Riccardo could tell from a distance that the policemen leading the formation were especially hesitant. Even with their weight of numbers, body armour and riot shields, they were unsure whether to accost the tattooed body guard - a testament to his physical presence. Their orders had left room to manoeuvre and the officer closest to him chose to signal for all to halt and speak into his radio.

No one ever wants to be first… Opting not to arrest someone the size of him is an easy decision.

The trio walked away from the square as more uniforms collected at the top of the street, already poised with their transparent Perspex shields in their left hands and batons in the right. At the back, more ran in single file, following in the footsteps of the leaders ahead. Fifty meters behind them a bend in the road revealed another pair of police officers waiting at the bottom Rue de la Revolution trying to placate two agitated German Shepherds.

They won’t bring the dogs any closer if they’re planning on using tear gas.

Having been on the receiving end of tear gas himself, Riccardo could only wonder how horrific it must be to a dog’s sensitive nose.

The British giant’s trio seemed to have escaped safely down Rue de la Revolution and Riccardo nodded to himself. Despite his thug-like appearance, the tattooed sentinel had dealt with the challenges of the day effectively and efficiently and Riccardo was highly impressed.

The nearby thumping of riot shields with batons was drowned by what must be fireworks, or possibly even gunfire as more smoke blew towards his window.

If anyone had tried to steal Tadeusz’s money forcing Riccardo to actually use the sniper rifle, it was quite possible that he would have been found out, lose his job as a carabiniere and have to go on the run. He was very highly paid for his hitman jobs and Tadeusz could be forgiven for thinking that Riccardo was now a rich man. What Tadeusz didn’t know was about was the gambling, and even though Tadeusz had paid him handsomely for his last job, rather than settle all his gambling debts Riccardo had flown immediately to Macau where he lost it all on blackjack at the Lisboa Casino.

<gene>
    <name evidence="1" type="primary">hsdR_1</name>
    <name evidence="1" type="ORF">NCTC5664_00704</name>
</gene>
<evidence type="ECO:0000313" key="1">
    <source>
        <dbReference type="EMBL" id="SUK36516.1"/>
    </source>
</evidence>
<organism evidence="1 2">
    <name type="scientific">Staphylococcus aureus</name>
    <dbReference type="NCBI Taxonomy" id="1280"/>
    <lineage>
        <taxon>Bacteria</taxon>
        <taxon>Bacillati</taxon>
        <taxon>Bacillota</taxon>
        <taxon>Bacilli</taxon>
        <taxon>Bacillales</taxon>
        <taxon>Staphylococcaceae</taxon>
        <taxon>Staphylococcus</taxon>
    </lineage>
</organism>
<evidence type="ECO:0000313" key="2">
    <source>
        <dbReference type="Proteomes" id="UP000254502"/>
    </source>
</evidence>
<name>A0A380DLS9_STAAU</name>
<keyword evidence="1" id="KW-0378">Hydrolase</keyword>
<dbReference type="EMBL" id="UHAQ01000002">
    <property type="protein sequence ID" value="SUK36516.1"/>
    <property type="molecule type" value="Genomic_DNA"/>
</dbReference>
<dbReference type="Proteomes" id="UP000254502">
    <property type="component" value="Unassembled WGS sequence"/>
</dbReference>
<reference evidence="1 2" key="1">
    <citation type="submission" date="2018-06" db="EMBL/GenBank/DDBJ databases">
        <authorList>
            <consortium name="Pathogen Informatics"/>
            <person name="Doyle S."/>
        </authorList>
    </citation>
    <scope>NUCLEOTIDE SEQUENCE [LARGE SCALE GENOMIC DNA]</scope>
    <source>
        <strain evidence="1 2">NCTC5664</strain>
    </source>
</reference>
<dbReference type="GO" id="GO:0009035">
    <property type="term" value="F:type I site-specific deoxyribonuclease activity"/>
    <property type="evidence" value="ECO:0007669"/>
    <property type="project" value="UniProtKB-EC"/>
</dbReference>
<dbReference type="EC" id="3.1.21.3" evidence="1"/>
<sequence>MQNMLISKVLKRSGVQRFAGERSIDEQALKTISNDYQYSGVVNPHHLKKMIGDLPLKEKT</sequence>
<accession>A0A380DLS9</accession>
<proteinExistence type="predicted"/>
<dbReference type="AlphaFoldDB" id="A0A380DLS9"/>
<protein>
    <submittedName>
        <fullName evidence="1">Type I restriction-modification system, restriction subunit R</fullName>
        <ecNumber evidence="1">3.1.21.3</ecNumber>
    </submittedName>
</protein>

More smoke outside the window reminded him of the last time he had aimed a sniper rifle out of a window under such conditions. It was a training exercise in Romania - just as hot, although the smoke on that afternoon had been from live ammunition.

The relief of the Marseille job being over and the promise of a big paycheque still left him with a flat feeling within. It’s no accident that most carabinieri come from the same four regions as the four major mafia organisations as most join the force for a sense of justice, for payback - rivalsa - but the will to be law-abiding had been sucked out of him by his losses at the casino.

Now I can concentrate on Police spotting work alone he thought, reaching for his camcorder.